Roswell Rudd

Rozwell Rudd

Soprano Steve Lacy; trombone Roswell Rudd; double bass Henry Grimes; battery Dennis Charles. The Archie Shepp & Roswell Rudd Quartet.

Learn everything about Roswell Rudd, concerts, events, news and much more! What kind of music did you hear when you were a kid? Now it is time to meet again with one of the greatest trombonists in jazz history: Roswell Rudd.

Rudd Roswell Hopkins (Sharon, 17 November 1935 - Kerhonkson, 21 December 2017) was an American trombonist and composer. Born in Sharon, Connecticut, Roswell Rudd studied at Yale University, where he played with Eli's Chosen Six, a group of Yale students from Eli's Chosen Island with whom Rudd collaborated in the mid-1950s.

Some time later Rudd had taught ethnomusicology at Bard College (New York State and University of Maine).

5-hour for Roswell Rudd ricordrars

reading time 2' Only a few weeks after the death of drummer Sunday Murray, we leave another master of creative jazz: trombonist Roswell Rudd, who turned 82 last November. Rudd was first a musician who was involved with traditional Jazzformationen, then, from the beginning of the sixties, in the center of some of the most inventive adventures of that time:

alongside Cecil Taylor, Bill Dixon and Steve Lacy - with whom he founded the fantastic School Days quartet dedicated to the music of Thelonious Monk - Archie Shepp or Charlie Haden, with the New York Art quartet or the jazz composers' orchestra, The Rudd was an essential point of reference for the development of the language of his instrument, the trumpet, thanks to an approach of very sensitive historical and expressive depth, capable of freeing itself from the language of pop and of opening itself up to the most diverse proposals and practices, without ever losing its emotional pith.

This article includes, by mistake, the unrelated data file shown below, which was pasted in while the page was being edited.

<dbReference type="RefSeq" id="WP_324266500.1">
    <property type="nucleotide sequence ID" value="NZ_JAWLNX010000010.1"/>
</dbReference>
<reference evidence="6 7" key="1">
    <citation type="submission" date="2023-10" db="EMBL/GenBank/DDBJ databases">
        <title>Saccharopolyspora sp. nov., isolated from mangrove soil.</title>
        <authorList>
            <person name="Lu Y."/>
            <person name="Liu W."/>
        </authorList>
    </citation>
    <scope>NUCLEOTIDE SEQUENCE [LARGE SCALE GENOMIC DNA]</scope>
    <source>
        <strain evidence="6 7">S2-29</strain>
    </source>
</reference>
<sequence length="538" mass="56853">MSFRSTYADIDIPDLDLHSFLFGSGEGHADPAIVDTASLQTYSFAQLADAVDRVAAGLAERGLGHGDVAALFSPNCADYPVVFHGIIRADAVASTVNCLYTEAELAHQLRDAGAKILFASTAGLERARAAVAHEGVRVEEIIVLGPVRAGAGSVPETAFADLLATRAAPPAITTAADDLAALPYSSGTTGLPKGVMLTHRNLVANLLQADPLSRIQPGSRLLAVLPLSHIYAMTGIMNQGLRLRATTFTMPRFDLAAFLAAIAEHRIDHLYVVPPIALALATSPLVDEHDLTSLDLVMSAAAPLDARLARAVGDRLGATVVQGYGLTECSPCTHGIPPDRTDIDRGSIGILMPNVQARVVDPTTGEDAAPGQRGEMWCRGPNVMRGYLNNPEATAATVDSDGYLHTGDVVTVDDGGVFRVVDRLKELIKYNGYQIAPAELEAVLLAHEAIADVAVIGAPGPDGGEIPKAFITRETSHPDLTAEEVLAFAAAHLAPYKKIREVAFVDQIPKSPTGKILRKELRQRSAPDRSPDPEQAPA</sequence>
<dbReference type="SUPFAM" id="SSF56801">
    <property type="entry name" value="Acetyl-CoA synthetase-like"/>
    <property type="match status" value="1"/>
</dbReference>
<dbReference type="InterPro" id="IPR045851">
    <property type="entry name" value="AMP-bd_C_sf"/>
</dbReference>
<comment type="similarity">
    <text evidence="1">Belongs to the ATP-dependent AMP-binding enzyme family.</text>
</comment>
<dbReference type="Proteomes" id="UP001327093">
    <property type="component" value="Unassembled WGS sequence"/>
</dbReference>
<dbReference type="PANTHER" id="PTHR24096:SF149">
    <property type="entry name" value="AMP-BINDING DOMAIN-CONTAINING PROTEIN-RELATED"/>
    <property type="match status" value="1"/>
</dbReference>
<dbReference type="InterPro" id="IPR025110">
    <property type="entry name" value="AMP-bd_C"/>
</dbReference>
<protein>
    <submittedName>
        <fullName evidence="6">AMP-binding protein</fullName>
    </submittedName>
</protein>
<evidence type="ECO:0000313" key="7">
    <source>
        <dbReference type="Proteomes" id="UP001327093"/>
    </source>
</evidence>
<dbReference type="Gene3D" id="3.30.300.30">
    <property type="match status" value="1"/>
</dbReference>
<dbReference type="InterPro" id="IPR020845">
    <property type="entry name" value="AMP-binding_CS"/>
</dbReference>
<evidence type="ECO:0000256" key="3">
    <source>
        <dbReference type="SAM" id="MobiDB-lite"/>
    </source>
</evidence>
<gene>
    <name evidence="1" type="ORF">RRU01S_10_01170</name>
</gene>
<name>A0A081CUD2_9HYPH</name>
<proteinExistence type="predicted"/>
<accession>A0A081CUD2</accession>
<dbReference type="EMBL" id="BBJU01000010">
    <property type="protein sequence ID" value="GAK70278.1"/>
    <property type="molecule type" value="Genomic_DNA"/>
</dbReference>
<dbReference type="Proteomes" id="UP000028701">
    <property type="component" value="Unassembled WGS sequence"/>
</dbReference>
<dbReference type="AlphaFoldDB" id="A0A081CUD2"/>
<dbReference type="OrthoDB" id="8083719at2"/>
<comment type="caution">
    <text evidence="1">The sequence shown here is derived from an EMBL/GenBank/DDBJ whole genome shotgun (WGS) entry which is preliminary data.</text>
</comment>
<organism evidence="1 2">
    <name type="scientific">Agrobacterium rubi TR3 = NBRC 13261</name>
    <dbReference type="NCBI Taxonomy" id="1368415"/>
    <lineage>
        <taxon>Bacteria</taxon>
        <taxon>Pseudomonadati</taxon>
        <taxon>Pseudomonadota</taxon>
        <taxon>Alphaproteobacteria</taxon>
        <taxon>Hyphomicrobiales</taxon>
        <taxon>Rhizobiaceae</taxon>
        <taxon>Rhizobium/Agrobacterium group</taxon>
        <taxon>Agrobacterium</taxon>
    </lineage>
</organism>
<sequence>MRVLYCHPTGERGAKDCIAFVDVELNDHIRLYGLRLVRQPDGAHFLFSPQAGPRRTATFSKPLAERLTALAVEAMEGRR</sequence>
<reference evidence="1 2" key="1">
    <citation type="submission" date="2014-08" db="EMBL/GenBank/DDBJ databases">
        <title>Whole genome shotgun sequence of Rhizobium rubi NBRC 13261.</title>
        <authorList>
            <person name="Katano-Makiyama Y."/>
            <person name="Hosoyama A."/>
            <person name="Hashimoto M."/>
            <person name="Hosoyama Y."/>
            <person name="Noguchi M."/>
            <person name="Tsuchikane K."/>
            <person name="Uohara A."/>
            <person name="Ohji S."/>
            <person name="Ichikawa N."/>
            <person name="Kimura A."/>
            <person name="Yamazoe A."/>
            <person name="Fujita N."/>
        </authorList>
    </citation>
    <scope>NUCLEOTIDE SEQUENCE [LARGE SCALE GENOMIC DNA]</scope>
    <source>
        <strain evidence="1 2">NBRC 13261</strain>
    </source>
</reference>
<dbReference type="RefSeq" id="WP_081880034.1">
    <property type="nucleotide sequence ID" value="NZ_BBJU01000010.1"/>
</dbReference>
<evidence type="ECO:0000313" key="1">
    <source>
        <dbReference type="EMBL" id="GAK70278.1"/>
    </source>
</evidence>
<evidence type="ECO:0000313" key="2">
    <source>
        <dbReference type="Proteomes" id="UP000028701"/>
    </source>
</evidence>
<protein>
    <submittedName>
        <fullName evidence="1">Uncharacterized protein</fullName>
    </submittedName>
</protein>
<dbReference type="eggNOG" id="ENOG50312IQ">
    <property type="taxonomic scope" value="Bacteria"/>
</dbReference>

An acute ethnomusicologist - he worked for a long time with Alan Lomax - and an exceptional rediscoverer of the repertoires of forgotten artists (one of whom was above all Herbie Nichols, with whom the then young Rudd had the opportunity to make a brief but intense friendship), Rudd has always remained active and has collaborated with European musicians from other regions and other styles, always with a strong human and expressive sign.

A long and happy partnership with Archie Shepp's tenor saxophone: Rudd is in Shepp's quintet, lives in San Francisco, struggles with a composition by his beloved Herbie Nichols and becomes the Billie Holiday classic Lady Singing's The Blues. Herbie Hancock's classic Rudd stands in front of a beautiful group with the singer Sheila Jordan, adventurous and entertaining at the same time.

Several times beside Italian musicians, here Rudd is with Enrico Rava on one of the most extraordinary albums of the trumpeter, the Quartett, with Jean-François Jenny-Clark and Aldo Romano. On a trip to Mali Rudd, the collaboration with the Cora specialist Toumani Diabaté came into being, as the beautiful Malicool record proves, on which worlds meet that were created many years ago from the same roots.

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